When I stay silent,
I see fear in their eyes.
Their bodies are paralyzed.
One of their eyes stays fixed and the other moves rapidly from side to side.

Legends say this type of animal was widespread in the world after the great fire of Rome. After that fire, this animal inhaled air and exhaled ash. The ash of this animal’s exhalations on a bed or a pillow caused insomnia or nightmares. It is known that the dead animals used the bodies of the living to speak out and for this reason the living animals do not have agency over themselves and their sexual desires vary depending on the number of their significant dead. To talk to them is to talk to their dead. If you want to learn their language, it is necessary for you and an animal to spit three times mutually into each other’s mouth. When someone masters one of these languages, their skin color immediately changes.

Again I am in this city
and still the weight of time is heavier than anything else.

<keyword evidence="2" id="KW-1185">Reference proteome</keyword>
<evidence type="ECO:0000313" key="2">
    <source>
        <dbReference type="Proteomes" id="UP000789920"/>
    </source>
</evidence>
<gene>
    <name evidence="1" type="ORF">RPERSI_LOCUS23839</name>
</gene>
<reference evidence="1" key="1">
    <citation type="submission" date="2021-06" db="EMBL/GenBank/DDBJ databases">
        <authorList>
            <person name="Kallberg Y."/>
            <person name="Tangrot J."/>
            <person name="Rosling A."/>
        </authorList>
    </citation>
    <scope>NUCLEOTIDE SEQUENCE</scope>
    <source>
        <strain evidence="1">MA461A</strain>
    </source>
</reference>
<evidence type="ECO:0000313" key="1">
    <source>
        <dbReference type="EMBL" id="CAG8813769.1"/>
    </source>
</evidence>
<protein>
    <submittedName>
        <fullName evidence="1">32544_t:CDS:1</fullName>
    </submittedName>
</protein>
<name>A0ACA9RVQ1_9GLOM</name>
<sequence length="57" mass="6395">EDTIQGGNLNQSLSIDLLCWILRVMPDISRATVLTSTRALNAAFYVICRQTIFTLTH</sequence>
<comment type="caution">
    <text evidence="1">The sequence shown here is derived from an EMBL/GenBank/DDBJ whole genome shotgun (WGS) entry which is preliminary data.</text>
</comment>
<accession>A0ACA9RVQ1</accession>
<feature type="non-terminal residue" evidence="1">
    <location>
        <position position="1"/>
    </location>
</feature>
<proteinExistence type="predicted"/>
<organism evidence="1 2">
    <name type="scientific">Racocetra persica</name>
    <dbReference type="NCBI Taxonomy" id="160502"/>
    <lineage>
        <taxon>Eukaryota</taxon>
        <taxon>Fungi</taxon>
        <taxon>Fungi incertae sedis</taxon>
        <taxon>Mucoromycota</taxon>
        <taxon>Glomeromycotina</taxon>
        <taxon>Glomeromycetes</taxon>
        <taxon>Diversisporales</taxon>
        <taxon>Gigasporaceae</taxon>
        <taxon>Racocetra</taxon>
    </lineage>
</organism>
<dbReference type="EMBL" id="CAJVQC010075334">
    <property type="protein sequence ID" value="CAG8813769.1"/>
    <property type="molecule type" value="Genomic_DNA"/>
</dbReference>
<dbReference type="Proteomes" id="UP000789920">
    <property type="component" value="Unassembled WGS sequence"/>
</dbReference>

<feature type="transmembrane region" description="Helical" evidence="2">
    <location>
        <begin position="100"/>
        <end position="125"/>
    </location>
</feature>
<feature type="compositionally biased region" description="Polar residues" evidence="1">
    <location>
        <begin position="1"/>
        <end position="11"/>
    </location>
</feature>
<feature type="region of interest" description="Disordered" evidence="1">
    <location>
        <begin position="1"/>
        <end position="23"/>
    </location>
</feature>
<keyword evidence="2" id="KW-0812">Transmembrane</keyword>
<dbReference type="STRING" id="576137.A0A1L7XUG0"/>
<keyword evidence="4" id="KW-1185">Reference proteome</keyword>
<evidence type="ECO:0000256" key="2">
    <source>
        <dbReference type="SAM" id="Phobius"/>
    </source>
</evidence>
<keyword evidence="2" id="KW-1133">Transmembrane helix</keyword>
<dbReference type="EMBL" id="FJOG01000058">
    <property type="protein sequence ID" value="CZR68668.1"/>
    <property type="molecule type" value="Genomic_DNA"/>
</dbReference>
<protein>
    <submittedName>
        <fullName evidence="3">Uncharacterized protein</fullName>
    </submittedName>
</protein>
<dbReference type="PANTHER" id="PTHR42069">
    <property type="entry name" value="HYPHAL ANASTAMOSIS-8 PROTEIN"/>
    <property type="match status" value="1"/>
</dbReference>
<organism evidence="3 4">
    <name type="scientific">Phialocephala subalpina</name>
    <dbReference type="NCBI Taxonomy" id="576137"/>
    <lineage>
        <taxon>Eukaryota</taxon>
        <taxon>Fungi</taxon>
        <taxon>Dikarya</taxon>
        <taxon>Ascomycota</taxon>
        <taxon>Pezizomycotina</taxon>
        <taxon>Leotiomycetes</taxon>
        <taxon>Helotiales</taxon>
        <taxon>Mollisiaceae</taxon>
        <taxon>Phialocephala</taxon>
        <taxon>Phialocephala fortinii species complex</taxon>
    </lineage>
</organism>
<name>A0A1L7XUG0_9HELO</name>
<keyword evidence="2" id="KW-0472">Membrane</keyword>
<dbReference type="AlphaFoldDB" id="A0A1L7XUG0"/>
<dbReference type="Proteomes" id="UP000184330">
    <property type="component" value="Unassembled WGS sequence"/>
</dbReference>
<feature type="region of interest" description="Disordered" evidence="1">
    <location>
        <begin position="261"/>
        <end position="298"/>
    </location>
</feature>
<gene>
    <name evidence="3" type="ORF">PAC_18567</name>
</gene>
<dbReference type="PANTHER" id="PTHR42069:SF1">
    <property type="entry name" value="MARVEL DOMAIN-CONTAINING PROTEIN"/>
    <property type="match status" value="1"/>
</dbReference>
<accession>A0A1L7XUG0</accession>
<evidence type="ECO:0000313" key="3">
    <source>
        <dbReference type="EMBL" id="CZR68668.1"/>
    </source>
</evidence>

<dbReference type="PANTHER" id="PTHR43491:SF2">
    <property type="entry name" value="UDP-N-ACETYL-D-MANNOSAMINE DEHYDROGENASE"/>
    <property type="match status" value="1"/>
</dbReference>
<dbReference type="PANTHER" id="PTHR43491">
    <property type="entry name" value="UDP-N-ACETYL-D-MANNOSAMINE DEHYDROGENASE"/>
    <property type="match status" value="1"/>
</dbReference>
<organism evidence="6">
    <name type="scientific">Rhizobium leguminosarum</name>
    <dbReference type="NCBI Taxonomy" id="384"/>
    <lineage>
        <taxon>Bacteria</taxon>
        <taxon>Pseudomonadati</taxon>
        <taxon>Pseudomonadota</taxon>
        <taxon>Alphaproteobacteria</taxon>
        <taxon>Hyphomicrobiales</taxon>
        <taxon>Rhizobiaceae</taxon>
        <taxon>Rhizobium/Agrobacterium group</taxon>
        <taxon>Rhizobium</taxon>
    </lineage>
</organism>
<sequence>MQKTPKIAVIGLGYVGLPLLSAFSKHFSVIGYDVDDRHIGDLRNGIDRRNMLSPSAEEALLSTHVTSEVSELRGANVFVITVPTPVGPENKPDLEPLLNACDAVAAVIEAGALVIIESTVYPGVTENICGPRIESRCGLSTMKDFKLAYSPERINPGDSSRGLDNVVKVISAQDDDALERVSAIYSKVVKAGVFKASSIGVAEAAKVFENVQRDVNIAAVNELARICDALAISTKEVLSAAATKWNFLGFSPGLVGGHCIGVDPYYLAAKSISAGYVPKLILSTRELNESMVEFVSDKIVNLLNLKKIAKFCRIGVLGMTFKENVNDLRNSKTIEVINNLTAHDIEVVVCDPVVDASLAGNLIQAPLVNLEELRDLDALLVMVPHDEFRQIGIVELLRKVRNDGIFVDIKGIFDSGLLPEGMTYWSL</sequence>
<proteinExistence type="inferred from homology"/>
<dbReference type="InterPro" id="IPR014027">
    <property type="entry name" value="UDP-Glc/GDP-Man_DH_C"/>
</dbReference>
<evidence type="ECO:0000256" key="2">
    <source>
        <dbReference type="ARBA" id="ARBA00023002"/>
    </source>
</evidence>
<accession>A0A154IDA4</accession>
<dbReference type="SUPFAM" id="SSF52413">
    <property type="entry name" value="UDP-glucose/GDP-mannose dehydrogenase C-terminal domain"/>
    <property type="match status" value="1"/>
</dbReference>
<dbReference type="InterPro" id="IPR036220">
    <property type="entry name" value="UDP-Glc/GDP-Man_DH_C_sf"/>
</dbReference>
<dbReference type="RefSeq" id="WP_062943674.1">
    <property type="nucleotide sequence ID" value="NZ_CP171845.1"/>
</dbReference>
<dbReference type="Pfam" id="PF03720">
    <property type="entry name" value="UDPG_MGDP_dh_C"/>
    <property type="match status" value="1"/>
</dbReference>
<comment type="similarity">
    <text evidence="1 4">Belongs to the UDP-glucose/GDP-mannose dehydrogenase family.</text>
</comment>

The place leads all five senses to a deep sleep.
The eye in the continuity of snow rarely faces the discrete occurrence of a house.
The ear in the harmony of silence and breath hears the non-harmonic breaking of a tree in the depths of the forest.
The skin grows numb.
The snow does not have a smell.
And the tongue gets used to hunger.
From the four corners of the earth, my dead
lend me the sense organs stolen from them:
an eye by a shrapnel shell, the skin by fire, the nose and mouth after a chemical bombardment, an ear in the explosion.
With the intensity of all the desires hidden in loss
I look at pavements, snowed
full of the remains of cigarettes
The passers-by are not visible
without a body, without lips
I search for words
that make invisible the visible
and impossible the possible.
Hand in hand with oblivion
I stand in front of a mirror that does not show me to myself
and I start singing.